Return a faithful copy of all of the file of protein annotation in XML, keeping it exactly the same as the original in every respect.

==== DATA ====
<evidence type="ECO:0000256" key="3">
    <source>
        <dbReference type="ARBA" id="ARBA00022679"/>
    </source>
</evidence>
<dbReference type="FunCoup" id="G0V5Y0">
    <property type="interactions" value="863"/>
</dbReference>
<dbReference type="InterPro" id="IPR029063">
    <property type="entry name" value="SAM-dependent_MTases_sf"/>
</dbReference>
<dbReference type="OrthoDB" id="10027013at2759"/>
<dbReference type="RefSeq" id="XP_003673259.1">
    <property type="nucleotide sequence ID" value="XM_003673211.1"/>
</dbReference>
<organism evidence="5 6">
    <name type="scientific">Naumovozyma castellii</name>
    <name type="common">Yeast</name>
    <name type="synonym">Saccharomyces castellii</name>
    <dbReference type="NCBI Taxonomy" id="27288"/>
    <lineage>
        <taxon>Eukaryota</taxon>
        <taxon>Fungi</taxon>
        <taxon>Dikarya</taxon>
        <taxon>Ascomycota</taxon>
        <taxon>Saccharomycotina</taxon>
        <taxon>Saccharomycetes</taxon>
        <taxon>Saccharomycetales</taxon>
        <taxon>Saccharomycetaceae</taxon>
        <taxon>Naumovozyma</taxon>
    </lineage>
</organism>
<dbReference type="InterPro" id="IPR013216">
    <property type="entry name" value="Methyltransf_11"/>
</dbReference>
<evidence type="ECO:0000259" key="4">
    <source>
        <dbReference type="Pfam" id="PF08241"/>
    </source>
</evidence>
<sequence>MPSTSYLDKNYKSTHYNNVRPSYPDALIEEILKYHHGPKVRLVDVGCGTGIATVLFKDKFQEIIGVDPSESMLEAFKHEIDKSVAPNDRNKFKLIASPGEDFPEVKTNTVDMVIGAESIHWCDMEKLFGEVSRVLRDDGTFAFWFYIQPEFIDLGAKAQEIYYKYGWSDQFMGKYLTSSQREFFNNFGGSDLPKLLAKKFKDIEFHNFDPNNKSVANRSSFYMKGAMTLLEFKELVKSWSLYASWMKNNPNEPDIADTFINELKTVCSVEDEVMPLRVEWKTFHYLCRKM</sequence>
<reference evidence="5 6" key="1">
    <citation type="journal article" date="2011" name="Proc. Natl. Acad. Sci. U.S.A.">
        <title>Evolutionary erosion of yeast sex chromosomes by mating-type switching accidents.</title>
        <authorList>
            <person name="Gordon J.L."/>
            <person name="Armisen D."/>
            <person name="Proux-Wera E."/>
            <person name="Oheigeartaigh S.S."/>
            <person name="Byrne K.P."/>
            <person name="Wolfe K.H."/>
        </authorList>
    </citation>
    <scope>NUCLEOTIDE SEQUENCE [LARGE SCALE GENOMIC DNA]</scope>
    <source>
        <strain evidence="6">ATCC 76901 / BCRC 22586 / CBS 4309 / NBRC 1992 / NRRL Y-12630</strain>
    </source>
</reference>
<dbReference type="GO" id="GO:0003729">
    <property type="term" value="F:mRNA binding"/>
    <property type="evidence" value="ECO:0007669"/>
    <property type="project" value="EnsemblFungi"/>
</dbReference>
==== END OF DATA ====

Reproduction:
<evidence type="ECO:0000256" key="3">
    <source>
        <dbReference type="ARBA" id="ARBA00022679"/>
    </source>
</evidence>
<dbReference type="FunCoup" id="G0V5Y0">
    <property type="interactions" value="863"/>
</dbReference>
<dbReference type="InterPro" id="IPR029063">
    <property type="entry name" value="SAM-dependent_MTases_sf"/>
</dbReference>
<dbReference type="OrthoDB" id="10027013at2759"/>
<dbReference type="RefSeq" id="XP_003673259.1">
    <property type="nucleotide sequence ID" value="XM_003673211.1"/>
</dbReference>
<organism evidence="5 6">
    <name type="scientific">Naumovozyma castellii</name>
    <name type="common">Yeast</name>
    <name type="synonym">Saccharomyces castellii</name>
    <dbReference type="NCBI Taxonomy" id="27288"/>
    <lineage>
        <taxon>Eukaryota</taxon>
        <taxon>Fungi</taxon>
        <taxon>Dikarya</taxon>
        <taxon>Ascomycota</taxon>
        <taxon>Saccharomycotina</taxon>
        <taxon>Saccharomycetes</taxon>
        <taxon>Saccharomycetales</taxon>
        <taxon>Saccharomycetaceae</taxon>
        <taxon>Naumovozyma</taxon>
    </lineage>
</organism>
<dbReference type="InterPro" id="IPR013216">
    <property type="entry name" value="Methyltransf_11"/>
</dbReference>
<evidence type="ECO:0000259" key="4">
    <source>
        <dbReference type="Pfam" id="PF08241"/>
    </source>
</evidence>
<sequence>MPSTSYLDKNYKSTHYNNVRPSYPDALIEEILKYHHGPKVRLVDVGCGTGIATVLFKDKFQEIIGVDPSESMLEAFKHEIDKSVAPNDRNKFKLIASPGEDFPEVKTNTVDMVIGAESIHWCDMEKLFGEVSRVLRDDGTFAFWFYIQPEFIDLGAKAQEIYYKYGWSDQFMGKYLTSSQREFFNNFGGSDLPKLLAKKFKDIEFHNFDPNNKSVANRSSFYMKGAMTLLEFKELVKSWSLYASWMKNNPNEPDIADTFINELKTVCSVEDEVMPLRVEWKTFHYLCRKM</sequence>
<reference evidence="5 6" key="1">
    <citation type="journal article" date="2011" name="Proc. Natl. Acad. Sci. U.S.A.">
        <title>Evolutionary erosion of yeast sex chromosomes by mating-type switching accidents.</title>
        <authorList>
            <person name="Gordon J.L."/>
            <person name="Armisen D."/>
            <person name="Proux-Wera E."/>
            <person name="Oheigeartaigh S.S."/>
            <person name="Byrne K.P."/>
            <person name="Wolfe K.H."/>
        </authorList>
    </citation>
    <scope>NUCLEOTIDE SEQUENCE [LARGE SCALE GENOMIC DNA]</scope>
    <source>
        <strain evidence="6">ATCC 76901 / BCRC 22586 / CBS 4309 / NBRC 1992 / NRRL Y-12630</strain>
    </source>
</reference>
<dbReference type="GO" id="GO:0003729">
    <property type="term" value="F:mRNA binding"/>
    <property type="evidence" value="ECO:0007669"/>
    <property type="project" value="EnsemblFungi"/>
</dbReference>